Living Near Green Spaces Helps Keep Depression at Bay, Study
Dwellers living close to green spaces are more likely to be happier, a recent study suggests.
Researchers at University of Wisconsin-Madison's School of Medicine and Public Health found that dwellers surrounded by greener neighborhood were less likely to suffer from depression and anxiety. The finding is based on a survey conducted on 2,500 Wisconsin residents from 229 neighborhoods.
To prove the hypothesis, the researchers combined the mental-health data of subjects from the Survey of Health of Wisconsin (SHOW) and Landsat 5 satellite data from July 2009 that looked at the vegetation present in each of the SHOW census regions.
The participants answered a questionnaire that required them to rate their symptoms of depression, anxiety and stress. The researchers adjusted certain factors including age, race, income level, education, marital status and employment, amongst others.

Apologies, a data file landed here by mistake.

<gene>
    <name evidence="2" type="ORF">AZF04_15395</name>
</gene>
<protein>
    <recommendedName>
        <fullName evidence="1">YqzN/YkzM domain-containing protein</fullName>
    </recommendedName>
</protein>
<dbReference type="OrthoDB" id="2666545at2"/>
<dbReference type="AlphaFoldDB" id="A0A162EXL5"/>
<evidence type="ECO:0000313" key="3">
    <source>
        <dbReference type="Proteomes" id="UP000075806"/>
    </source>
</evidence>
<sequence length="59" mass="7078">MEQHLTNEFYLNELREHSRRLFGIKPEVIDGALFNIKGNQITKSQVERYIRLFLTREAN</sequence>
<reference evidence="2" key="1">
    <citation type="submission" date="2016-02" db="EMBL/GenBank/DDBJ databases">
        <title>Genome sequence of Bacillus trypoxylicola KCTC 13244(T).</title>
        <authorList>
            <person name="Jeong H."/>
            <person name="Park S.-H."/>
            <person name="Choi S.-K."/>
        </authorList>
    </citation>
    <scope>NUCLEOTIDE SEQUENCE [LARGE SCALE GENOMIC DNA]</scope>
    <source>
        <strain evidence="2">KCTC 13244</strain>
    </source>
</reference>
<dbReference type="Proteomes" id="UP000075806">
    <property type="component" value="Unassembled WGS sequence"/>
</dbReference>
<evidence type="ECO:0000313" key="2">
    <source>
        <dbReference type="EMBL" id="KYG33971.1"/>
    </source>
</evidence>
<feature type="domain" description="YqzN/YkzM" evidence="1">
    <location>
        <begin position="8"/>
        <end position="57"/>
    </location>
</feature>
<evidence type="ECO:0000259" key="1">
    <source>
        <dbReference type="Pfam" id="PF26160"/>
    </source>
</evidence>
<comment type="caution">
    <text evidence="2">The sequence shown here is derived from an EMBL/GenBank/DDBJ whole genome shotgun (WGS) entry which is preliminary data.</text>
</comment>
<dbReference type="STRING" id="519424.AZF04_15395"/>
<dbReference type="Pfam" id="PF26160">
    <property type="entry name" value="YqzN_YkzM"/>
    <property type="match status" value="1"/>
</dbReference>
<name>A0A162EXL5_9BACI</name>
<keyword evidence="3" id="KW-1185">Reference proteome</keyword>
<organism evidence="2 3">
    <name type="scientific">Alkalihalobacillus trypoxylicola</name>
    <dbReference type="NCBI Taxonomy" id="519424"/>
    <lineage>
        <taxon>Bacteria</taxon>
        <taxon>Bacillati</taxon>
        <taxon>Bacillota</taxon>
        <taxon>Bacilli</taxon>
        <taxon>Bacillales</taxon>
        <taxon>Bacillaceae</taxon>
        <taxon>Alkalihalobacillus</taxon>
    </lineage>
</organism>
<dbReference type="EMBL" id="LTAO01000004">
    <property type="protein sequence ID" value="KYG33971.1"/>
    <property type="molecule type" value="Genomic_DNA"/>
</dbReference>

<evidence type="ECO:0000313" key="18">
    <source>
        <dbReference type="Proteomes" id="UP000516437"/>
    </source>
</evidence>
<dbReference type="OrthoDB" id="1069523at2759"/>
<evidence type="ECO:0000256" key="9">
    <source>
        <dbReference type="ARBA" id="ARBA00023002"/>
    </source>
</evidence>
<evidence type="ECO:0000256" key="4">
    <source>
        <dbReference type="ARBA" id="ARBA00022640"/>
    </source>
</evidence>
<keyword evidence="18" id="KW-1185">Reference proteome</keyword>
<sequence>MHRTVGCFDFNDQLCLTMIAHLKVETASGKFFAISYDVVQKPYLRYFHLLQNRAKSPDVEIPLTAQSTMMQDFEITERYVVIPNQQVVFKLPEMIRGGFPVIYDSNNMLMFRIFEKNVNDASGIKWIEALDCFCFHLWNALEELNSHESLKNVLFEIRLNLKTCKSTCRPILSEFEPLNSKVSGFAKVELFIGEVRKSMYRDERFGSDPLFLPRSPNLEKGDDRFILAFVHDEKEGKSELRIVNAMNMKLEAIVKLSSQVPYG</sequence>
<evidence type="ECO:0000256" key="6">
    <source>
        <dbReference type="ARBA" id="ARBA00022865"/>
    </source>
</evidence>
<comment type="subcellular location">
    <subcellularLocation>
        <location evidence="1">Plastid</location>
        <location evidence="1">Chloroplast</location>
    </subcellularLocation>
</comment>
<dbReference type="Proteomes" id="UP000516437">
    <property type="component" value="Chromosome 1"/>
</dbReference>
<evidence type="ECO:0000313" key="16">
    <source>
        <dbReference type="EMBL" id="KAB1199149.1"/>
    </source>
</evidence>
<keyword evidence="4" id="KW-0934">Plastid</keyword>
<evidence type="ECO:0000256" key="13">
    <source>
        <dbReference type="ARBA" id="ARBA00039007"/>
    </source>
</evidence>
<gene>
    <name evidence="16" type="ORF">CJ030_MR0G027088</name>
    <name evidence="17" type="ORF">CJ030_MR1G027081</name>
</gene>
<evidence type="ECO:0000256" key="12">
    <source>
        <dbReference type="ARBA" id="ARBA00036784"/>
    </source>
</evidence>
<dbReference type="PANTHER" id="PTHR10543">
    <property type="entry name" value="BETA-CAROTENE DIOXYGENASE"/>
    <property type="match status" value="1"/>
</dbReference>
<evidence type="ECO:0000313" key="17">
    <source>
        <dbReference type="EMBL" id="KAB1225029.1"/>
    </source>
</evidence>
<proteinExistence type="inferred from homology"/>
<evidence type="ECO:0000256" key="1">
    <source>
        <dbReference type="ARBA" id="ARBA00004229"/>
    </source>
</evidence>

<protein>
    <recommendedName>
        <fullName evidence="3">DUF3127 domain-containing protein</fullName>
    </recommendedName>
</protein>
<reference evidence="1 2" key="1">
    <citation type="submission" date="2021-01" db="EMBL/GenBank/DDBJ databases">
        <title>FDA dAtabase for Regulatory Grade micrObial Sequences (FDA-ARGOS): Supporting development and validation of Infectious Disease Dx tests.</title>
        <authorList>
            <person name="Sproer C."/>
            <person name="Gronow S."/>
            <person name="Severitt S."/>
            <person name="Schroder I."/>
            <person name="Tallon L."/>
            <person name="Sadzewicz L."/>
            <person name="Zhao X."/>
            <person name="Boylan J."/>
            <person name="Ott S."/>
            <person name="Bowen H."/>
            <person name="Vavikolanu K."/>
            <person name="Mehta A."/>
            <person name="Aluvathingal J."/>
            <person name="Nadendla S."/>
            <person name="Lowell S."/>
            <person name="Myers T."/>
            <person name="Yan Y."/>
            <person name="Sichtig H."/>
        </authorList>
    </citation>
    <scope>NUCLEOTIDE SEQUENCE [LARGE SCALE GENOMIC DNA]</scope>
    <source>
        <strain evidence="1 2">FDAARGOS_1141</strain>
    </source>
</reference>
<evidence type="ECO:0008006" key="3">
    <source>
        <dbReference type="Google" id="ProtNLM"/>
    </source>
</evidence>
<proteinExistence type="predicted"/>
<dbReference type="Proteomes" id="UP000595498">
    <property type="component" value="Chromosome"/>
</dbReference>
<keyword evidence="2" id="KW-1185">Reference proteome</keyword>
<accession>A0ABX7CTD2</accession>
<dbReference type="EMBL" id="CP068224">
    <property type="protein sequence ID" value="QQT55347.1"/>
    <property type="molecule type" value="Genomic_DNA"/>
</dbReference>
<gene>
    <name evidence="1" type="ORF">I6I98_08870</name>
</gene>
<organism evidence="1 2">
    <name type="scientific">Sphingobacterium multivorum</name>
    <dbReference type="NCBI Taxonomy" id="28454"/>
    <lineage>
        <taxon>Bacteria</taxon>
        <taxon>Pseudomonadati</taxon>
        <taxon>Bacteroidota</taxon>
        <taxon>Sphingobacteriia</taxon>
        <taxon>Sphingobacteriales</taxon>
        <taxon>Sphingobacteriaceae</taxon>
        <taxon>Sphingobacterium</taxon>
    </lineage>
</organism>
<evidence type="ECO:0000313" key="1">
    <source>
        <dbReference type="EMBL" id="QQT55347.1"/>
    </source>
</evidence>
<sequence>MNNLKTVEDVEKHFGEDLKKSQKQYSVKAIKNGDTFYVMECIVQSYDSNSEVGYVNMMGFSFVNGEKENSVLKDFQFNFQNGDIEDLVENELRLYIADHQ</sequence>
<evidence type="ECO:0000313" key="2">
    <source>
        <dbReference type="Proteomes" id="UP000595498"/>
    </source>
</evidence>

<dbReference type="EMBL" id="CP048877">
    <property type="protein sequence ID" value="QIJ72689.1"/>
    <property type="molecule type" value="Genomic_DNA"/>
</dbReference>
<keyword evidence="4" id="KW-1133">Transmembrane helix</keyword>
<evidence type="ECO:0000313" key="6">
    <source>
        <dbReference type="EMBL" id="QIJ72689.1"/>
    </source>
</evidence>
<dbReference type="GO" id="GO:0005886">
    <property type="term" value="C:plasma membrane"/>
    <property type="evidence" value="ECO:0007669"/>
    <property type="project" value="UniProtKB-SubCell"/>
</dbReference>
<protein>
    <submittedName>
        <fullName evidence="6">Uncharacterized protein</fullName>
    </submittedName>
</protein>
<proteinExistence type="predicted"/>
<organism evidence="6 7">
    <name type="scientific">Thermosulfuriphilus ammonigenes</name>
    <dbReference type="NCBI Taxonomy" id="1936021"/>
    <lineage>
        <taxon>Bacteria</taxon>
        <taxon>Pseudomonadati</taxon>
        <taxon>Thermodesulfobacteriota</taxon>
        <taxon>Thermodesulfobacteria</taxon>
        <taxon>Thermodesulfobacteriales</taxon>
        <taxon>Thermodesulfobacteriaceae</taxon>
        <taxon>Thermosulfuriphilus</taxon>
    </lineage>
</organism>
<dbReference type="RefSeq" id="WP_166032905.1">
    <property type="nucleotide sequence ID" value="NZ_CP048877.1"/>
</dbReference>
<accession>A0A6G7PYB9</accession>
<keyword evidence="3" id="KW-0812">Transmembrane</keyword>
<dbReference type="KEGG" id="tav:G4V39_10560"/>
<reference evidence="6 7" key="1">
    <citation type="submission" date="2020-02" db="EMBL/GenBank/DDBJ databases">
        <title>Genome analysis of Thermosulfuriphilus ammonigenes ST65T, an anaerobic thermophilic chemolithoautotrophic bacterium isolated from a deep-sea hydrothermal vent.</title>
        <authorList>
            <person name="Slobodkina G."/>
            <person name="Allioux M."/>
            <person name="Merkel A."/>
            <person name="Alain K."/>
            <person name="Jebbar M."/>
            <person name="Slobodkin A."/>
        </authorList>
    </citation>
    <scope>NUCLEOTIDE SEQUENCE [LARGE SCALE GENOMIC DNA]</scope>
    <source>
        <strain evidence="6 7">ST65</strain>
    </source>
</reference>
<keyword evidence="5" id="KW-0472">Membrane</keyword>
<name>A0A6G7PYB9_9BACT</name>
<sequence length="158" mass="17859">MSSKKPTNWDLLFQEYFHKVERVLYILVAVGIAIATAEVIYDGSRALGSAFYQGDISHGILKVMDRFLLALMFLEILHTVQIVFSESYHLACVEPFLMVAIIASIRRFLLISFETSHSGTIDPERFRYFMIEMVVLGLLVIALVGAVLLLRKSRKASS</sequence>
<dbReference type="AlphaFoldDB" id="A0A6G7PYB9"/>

The researchers found that those who dwelled in neighborhoods that had less than 10 percent of tree canopy were more vulnerable to depression, stress and anxiety.
"Across neighborhoods of Wisconsin, from the North Woods to the cities, the results are striking," says Dr. Kristen Malecki, assistant professor of population health sciences at the UW School of Medicine and Public Health. "Higher levels of green space were associated with lower symptoms of anxiety, depression and stress."
Malecki highlights that this study further supports the "attention restoration theory" that states spending time in the lap of nature helps in restoring the ability to concentration and also lowers mental fatigue.
"The greening of neighborhoods could be a simple solution to reducing stress," says Malecki. "If you want to feel better, go outside."
Earlier researchers at the University of Exeter Medical School found that green spaces in urban areas leads to long lasing mental health.